Trilingual in Three Years — Part 4: Three Years Later

It’s June 4th as I start writing this, so about 3 years and 1 month after I first opened a book called Teach Yourself Dutch and started my multilingual journey. Thus time for an update. Three years ago I was in Tallahassee, Florida, getting ready for…

Lengua Española: The Latin American Lingua Franca

An American, a Brit, a Frenchman, and a Mexican walk into a bar hostel: what language do they speak? In a recent past life, I would have said English without a thought or hesitation, even if there weren’t two native speakers in the mix. But in…

The Multilingual Struggle is Real.

Spanglish autocorrect

The multilingual’s natural predator: autocorrect.

The cool folks at Transparent Language have given me one of my first guest posting opportunities in the world of language and travel blogging, and they published my post this morning! It’s called “10 Daily Struggles of Learning a Third Language and Beyond” and it’s about the way your brain, social life, and even cell phone go completely apeshit as you start juggling more languages in your head.

Meaghan, the Social Media Coordinator at Transparent Language, emailed me earlier this month because she had stumbled across Globalect and liked its take on language and travel (yay!). We kicked around some ideas and landed on this one, mainly because it’s super relevant to me at the moment. If you caught the Trilingual in Three Years series I just finished writing this week, you probably read that I’m working hard on trying to learn Spanish as quickly and awesomely as I did Dutch, and while my progress is muy bueno, it’s also the cause of a lot of dolor de la cabeza. Juggling words, sentence structures, idioms, and cultural notions is something I’ve only just gotten used to, so introducing a third language is a stimulating but challenging act of mental acrobatics that I’m still adjusting to.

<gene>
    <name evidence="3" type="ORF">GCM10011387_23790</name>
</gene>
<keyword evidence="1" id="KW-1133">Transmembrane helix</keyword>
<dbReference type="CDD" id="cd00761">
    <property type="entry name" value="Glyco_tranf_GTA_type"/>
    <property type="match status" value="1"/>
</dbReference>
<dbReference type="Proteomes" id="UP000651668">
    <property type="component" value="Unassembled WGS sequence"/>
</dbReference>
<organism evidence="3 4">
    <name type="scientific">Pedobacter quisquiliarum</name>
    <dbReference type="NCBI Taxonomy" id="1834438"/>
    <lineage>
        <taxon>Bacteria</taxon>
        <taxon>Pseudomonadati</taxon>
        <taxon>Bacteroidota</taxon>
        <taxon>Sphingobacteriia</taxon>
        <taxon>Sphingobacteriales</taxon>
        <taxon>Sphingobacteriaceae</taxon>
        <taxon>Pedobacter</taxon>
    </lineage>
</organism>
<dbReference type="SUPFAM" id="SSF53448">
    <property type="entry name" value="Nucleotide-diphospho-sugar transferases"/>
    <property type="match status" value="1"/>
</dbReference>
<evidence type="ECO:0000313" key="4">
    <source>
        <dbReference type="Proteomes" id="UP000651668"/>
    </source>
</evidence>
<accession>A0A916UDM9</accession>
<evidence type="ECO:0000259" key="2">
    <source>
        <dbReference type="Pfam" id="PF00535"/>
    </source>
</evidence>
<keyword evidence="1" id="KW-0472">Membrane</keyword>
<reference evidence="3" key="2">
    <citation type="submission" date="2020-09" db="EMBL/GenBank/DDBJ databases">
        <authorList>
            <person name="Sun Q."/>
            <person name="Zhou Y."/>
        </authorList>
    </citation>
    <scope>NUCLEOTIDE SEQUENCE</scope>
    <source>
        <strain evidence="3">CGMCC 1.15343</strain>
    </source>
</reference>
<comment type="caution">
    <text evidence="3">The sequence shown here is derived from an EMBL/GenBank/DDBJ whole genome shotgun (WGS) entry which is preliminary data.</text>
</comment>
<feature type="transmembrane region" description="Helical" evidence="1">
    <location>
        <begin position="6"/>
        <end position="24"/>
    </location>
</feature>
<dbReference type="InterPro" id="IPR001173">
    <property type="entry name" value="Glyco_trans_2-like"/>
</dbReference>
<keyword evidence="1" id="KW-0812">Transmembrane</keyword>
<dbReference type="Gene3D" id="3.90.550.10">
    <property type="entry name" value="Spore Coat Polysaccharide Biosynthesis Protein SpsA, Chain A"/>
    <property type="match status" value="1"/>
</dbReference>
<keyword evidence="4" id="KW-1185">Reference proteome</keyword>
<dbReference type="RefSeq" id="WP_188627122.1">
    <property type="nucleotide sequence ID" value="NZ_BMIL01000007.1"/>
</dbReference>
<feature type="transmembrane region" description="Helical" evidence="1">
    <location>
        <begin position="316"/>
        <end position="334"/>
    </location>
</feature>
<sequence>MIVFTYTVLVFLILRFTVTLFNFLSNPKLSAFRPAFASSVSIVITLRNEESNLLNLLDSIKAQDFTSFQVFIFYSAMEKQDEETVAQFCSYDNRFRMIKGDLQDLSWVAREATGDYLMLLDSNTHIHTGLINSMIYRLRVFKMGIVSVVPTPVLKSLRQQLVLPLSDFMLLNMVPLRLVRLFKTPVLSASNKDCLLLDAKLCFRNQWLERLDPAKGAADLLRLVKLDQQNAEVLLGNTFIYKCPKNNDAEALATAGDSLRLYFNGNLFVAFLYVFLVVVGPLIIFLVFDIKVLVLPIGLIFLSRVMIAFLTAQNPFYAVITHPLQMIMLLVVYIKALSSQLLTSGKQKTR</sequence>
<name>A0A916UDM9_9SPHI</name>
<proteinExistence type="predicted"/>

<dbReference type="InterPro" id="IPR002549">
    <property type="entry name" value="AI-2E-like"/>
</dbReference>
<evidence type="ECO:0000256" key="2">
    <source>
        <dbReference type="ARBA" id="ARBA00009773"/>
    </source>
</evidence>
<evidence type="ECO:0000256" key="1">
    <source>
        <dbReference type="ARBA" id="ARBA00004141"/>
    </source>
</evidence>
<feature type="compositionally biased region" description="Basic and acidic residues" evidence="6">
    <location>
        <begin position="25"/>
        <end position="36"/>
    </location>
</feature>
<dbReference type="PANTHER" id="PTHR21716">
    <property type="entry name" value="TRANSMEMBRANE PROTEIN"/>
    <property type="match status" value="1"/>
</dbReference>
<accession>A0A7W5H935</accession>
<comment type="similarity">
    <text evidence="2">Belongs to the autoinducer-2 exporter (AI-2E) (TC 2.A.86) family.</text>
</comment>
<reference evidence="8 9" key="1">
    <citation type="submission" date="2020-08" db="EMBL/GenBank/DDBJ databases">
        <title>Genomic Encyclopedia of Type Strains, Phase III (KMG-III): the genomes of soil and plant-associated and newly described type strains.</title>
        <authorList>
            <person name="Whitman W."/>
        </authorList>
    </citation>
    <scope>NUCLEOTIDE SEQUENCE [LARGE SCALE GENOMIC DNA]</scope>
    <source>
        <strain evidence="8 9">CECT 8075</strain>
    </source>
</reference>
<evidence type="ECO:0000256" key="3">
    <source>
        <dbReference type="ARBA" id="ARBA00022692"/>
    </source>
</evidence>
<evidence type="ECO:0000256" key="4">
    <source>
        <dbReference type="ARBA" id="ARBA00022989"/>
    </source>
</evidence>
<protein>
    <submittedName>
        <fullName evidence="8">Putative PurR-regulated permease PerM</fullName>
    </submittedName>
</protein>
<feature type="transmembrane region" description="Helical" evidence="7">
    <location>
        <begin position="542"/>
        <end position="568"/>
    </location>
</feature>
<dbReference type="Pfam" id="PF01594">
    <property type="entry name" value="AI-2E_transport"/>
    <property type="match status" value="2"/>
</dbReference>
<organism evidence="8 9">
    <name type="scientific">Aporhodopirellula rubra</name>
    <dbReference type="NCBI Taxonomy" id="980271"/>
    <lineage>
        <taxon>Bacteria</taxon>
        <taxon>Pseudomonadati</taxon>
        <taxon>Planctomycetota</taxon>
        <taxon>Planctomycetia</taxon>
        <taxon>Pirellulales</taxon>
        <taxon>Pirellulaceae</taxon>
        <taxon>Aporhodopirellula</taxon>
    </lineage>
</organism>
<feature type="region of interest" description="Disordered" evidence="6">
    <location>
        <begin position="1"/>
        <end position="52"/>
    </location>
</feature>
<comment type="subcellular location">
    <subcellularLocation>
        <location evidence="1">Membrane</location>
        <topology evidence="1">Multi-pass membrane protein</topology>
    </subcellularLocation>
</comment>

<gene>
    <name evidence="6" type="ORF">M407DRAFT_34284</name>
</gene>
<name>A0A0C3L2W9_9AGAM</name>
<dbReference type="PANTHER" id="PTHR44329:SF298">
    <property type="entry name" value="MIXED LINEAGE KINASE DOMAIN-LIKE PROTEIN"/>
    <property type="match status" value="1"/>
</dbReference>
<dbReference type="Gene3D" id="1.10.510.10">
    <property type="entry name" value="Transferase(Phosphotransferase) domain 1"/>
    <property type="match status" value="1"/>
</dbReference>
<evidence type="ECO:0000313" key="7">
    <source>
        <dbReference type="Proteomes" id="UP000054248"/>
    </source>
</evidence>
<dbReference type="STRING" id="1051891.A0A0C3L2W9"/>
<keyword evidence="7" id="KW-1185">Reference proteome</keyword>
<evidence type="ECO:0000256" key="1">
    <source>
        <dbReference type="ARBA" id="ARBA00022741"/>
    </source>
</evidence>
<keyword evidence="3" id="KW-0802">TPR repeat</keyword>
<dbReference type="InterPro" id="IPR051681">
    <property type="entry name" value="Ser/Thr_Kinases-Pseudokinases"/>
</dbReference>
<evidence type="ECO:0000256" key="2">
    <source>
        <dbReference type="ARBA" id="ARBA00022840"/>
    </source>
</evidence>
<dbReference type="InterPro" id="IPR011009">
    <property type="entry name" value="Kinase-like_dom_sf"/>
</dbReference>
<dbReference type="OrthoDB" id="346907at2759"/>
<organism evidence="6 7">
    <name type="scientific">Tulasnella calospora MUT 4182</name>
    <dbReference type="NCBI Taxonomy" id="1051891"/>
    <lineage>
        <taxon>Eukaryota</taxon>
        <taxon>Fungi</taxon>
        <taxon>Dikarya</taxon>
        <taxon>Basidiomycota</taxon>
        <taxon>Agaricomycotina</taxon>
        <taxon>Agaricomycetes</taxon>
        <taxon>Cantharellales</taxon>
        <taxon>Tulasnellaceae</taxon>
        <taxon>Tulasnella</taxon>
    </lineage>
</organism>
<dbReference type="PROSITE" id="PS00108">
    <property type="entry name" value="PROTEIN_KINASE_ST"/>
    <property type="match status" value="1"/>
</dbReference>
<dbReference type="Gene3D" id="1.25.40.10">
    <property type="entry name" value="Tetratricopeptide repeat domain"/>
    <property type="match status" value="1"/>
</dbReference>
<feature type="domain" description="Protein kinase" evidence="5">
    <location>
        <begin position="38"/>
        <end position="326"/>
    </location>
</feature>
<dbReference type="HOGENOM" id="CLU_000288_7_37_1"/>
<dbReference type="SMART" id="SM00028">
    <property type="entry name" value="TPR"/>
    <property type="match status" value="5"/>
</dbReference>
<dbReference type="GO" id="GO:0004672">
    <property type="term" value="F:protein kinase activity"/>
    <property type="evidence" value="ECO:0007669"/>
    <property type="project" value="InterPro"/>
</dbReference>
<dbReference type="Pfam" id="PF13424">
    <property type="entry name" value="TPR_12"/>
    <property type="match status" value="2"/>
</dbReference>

All not-English languages are basically the same thing, right? I don’t see why I can’t use Dutch verbs in Spanish sentences, whatever.

You can read about and probably relate to prepositions making zero sense and spending at least ten minutes of every day convinced you’re having a stroke in my post at Transparent Language.

Trilingual in Three Years — Part Two: It Takes a Village

If you haven’t read it yet, check out the first post of this series on learning language like a baby. I spent almost 22 years of my life as a monolingual English speaker (even though I sat in a high school Spanish classroom for 4 of those…